I often imagine turkey shopping like this hilarious movie scene where everyone is elbowing and diving into the freezer for the best one. I imagine in that same scene that there is a more relaxed lady sliding past the mayhem and gracefully picking out her turkey legs. Maybe be that lady this year.
6. Eat later.
When I was growing up, we always ate at around 4 p.m., which usually meant we laid around lazily until the early evening, getting up for seconds and thirds if we got hungry. And while I think part of that comes with the holidays, and I do enjoy that aspect, I often find that feeding guests later in the evening is a better strategy.
If you serve dinner at 6 p.m., guests have already had lunch and maybe even a small snack. They're ready for dinner, but they're less likely to overeat or overstay their welcome. This is especially helpful if you're on a tight budget. Plus, it gives you more time to prepare.
7. Or eat earlier.
In a sense, mixing Thanksgiving and brunch seems wrong. But then, it seems totally right. If you're feeling the urge to host, but don't want the pressure of larger meals or larger messes, brunch may be a great option. Overall, brunch means lighter bites: fruit, fresh bread, a quiche or two. There are plenty of ways to include turkey into your menu — and don't forget the pie.
8. Don't go overboard on alcohol.
This may be a bit of an unpopular tip, but when hosting a Thanksgiving dinner my advice is to buy limited amounts of alcohol (which, let's face it, can get pricey very quickly). I'm not saying be a Scrooge; buy enough to give guests a buzz (if they drink), but not enough to get them drunk. If they want more, then they can bring more — on their dime, not yours.
Normally, guests will offer to go run and pick up another six pack or a bottle of wine. There are also apps now that deliver wine in a jiffy. And in my experience, when someone asks to bring something, in addition to a dish, you can always ask them to bring their favorite drink.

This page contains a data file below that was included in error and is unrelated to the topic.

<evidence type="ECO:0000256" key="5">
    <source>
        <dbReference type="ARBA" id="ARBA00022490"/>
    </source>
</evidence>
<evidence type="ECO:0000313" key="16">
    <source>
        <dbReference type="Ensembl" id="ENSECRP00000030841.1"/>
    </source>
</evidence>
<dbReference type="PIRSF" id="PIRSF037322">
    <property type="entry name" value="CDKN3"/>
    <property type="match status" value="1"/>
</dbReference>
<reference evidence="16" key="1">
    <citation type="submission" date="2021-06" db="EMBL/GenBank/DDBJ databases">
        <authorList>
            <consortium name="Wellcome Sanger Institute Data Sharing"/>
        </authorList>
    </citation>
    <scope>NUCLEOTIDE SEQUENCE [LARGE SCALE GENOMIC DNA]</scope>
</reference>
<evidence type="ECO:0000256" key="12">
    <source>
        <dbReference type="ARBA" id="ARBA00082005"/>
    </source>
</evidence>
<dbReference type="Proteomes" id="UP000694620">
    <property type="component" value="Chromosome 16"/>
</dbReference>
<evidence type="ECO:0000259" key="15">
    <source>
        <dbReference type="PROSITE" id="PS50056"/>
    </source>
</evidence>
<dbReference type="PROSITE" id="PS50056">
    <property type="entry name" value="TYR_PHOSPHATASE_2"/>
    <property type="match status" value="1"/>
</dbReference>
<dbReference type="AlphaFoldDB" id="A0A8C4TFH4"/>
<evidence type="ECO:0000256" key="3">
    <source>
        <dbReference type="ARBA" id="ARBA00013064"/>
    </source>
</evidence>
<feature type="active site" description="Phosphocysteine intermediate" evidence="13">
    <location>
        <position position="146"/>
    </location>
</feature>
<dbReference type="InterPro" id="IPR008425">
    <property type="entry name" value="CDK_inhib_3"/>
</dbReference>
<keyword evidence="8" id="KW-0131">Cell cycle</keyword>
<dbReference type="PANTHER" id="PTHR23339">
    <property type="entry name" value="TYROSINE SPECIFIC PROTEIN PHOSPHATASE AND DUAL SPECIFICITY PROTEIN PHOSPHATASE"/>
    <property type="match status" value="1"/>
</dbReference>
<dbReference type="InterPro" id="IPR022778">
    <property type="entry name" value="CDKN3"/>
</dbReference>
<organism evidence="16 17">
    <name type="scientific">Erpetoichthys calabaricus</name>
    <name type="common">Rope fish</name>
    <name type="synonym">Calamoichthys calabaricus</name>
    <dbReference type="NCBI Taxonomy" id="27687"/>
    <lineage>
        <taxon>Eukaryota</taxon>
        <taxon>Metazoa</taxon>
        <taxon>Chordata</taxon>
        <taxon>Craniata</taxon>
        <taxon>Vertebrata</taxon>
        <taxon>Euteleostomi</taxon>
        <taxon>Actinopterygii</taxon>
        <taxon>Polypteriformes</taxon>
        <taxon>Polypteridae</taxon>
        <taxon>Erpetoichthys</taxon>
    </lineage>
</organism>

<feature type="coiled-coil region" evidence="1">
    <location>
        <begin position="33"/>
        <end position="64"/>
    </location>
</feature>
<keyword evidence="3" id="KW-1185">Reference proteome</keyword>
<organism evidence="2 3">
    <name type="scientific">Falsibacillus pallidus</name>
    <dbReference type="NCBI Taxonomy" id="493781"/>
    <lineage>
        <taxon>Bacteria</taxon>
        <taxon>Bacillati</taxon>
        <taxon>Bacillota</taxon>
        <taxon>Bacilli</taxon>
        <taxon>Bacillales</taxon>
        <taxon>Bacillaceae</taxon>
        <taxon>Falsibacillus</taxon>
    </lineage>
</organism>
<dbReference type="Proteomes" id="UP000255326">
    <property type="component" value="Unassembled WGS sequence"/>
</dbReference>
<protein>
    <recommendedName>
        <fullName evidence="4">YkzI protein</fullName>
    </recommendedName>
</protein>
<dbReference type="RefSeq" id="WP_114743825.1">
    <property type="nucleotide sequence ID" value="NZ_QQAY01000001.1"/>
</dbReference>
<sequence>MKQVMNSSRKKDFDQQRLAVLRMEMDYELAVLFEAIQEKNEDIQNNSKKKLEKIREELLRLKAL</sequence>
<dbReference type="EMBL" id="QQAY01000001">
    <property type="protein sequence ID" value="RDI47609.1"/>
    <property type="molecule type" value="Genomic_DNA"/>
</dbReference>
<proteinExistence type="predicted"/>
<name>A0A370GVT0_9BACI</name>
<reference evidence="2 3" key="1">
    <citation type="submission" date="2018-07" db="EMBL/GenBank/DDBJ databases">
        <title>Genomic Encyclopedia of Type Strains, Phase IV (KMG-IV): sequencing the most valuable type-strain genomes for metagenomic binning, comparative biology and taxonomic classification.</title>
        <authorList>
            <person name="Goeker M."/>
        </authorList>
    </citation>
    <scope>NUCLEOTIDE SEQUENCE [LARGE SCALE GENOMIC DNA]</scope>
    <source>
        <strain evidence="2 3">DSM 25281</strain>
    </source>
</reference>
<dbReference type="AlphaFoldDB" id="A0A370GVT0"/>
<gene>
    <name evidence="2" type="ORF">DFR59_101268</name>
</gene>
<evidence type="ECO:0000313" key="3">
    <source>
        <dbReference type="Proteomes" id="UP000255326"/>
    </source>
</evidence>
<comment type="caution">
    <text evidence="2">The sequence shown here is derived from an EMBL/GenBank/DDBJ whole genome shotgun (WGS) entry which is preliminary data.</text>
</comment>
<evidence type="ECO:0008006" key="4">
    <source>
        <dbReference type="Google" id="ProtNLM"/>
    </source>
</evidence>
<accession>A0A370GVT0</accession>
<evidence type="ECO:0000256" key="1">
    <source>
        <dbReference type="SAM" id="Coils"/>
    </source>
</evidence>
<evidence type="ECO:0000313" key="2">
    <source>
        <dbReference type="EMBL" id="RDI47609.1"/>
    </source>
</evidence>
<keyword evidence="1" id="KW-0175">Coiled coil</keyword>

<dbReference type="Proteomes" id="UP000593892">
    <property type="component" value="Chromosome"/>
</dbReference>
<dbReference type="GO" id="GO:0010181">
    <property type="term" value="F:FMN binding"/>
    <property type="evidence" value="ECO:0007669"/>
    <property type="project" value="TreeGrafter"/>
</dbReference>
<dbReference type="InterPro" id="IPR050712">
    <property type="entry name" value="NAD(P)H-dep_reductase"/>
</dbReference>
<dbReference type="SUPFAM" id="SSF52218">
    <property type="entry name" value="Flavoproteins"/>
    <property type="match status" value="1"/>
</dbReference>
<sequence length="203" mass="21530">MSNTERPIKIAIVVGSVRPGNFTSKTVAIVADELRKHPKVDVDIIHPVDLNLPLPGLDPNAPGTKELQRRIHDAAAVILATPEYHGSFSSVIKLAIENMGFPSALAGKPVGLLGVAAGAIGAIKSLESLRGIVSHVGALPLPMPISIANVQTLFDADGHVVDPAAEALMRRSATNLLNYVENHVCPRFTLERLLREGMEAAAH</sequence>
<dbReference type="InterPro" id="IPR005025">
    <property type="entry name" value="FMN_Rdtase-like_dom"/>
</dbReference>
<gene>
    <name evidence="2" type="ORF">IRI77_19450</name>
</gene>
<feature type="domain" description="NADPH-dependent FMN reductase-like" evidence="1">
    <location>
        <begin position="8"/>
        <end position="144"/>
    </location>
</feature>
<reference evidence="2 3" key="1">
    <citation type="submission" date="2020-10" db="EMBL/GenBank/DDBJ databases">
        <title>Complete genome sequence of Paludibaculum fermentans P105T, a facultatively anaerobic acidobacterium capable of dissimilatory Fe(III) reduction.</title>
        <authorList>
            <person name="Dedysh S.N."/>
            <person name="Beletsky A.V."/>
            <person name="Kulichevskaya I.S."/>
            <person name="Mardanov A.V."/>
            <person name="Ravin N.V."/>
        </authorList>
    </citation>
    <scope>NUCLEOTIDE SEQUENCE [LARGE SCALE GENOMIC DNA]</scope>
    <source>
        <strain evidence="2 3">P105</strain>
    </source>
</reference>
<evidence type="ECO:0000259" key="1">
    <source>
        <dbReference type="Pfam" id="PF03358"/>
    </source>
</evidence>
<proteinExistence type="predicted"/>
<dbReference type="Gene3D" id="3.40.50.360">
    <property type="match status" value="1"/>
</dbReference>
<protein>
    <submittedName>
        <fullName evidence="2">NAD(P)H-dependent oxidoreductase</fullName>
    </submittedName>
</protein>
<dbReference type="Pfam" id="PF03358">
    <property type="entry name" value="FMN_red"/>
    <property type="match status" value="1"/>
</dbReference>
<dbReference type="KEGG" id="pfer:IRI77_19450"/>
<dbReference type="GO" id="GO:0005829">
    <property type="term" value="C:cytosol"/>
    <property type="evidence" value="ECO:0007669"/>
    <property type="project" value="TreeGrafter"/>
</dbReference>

9. Have a plan for the kids.
Kids. If you don't have them, chances are you have a friend or family member who will be attending with them. And they don't enjoy sitting around the table with a glass of wine and talking — at least in my experience.
If the kids are bored, turn them lose to the yard. (I'll admit that having a backyard with a small apartment is rare, but it sold us on this place.) And if you don't have a yard, we've found that placing paper cups of crayons, markers, and colored pencils and brown paper across the floor in a corner does wonders.
If the kids are old enough to be crafty independently, add in some sheets of construction paper, safety scissors, and collected leaves for a very autumn art project.
10. When all else fails, trust.
And I truly mean that. To be a hostess on a tiny budget and in a tiny apartment takes a different type of security. You have to know that the people in your life will bring the joy; that the celebration itself will do the work. Trust that you have everything you need. That is why you live the way you live, and that is why you've offered to host in the first place. In some ways, you've already done the work.
I'd love to hear your stories of Thanksgivings tiny and sweet, with bursting rooms and plates on laps. How do you host in a small space, and with a small budget?